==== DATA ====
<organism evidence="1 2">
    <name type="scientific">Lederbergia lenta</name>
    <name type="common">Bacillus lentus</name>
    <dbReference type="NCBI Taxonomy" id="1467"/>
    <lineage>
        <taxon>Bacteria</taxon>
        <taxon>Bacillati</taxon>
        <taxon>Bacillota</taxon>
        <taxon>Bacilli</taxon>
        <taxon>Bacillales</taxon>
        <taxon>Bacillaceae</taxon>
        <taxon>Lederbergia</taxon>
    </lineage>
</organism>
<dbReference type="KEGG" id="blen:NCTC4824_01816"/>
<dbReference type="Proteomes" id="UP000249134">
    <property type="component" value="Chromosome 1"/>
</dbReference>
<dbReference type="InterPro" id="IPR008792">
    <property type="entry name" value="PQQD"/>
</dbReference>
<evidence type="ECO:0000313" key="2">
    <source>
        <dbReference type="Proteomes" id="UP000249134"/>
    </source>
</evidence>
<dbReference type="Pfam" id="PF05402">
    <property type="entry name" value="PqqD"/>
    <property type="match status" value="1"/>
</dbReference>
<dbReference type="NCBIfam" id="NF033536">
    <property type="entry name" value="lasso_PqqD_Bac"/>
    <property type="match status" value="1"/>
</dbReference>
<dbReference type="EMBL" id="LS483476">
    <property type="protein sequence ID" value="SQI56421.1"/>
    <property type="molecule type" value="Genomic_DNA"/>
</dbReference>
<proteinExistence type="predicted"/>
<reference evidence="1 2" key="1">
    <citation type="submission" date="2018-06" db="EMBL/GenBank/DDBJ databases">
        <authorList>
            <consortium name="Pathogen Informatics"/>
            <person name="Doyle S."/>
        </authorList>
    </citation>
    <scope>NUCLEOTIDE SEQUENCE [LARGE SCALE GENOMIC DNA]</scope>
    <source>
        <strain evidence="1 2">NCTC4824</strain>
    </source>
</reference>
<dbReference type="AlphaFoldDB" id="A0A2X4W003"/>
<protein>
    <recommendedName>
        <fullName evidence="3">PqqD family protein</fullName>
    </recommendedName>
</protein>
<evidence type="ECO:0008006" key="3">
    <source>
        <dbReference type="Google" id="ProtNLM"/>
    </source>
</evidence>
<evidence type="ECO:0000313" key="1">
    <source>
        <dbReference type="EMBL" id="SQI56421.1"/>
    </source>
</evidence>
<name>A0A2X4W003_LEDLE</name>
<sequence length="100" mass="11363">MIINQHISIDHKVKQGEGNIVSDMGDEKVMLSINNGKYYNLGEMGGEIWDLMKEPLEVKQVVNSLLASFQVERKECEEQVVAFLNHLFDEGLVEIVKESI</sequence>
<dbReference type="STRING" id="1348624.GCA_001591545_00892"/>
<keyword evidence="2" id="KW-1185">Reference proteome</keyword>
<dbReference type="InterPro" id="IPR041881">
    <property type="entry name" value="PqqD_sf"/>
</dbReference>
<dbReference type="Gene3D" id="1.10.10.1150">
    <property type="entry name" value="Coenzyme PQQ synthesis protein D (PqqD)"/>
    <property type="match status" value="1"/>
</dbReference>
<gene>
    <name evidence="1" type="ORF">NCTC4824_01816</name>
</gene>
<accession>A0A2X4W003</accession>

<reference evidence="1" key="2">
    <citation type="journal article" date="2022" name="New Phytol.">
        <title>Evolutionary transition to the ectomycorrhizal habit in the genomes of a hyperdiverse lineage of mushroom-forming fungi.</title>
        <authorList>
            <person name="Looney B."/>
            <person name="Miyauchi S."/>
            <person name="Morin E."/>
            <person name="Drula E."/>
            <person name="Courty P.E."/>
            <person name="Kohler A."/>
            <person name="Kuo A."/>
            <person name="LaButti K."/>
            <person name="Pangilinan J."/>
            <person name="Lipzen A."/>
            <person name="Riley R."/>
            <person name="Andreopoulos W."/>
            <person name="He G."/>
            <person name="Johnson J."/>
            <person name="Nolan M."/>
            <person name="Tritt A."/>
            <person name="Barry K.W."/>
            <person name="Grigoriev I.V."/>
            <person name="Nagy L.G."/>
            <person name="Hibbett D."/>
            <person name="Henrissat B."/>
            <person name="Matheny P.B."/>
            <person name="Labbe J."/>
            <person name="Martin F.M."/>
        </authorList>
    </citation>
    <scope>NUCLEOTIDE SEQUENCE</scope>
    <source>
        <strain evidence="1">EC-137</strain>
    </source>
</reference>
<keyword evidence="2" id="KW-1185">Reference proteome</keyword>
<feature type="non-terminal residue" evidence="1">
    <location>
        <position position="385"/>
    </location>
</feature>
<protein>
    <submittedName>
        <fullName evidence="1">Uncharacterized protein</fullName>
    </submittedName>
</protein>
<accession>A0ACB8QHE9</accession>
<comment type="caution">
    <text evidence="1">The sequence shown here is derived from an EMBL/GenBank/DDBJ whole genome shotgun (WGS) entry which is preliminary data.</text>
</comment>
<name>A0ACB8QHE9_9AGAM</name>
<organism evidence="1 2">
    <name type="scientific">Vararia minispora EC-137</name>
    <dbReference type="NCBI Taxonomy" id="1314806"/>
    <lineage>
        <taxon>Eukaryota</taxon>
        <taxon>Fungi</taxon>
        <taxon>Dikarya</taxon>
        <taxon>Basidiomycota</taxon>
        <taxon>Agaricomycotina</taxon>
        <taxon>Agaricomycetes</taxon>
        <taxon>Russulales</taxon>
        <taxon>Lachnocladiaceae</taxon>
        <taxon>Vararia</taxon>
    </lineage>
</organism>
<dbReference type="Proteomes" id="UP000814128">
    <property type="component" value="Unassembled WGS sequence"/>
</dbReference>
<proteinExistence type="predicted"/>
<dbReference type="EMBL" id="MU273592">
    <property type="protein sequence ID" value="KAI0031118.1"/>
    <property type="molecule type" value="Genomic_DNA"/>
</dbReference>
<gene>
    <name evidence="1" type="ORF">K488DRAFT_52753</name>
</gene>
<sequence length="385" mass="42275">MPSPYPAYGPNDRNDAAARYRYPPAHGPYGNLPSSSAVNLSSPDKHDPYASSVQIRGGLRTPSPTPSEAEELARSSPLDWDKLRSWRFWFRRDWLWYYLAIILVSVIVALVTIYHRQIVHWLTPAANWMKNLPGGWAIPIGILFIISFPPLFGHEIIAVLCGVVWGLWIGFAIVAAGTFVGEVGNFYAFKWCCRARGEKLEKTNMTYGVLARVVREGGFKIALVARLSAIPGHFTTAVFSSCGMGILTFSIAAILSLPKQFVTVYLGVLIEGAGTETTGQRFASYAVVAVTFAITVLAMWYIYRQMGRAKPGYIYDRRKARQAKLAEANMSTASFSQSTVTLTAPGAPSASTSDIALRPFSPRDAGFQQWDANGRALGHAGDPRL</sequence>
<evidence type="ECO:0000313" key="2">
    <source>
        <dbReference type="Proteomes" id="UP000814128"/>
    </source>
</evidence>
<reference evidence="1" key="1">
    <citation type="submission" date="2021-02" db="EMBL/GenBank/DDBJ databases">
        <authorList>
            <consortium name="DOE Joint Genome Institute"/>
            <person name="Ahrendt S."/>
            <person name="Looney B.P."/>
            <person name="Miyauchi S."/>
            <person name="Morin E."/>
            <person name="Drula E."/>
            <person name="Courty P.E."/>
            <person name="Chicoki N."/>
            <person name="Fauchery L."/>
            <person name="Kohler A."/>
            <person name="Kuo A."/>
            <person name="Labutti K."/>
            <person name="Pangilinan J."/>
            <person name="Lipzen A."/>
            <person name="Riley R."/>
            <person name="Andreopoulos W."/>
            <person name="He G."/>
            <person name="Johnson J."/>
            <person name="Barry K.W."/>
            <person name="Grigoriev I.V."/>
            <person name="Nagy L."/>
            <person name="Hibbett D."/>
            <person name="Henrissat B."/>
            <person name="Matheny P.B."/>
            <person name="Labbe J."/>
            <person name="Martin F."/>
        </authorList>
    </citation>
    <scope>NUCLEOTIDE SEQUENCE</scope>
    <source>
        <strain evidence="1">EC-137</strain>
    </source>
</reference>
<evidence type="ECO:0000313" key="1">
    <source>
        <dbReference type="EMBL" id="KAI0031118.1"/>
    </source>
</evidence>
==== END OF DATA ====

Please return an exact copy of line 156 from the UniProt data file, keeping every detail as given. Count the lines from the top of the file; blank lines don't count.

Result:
</dbReference>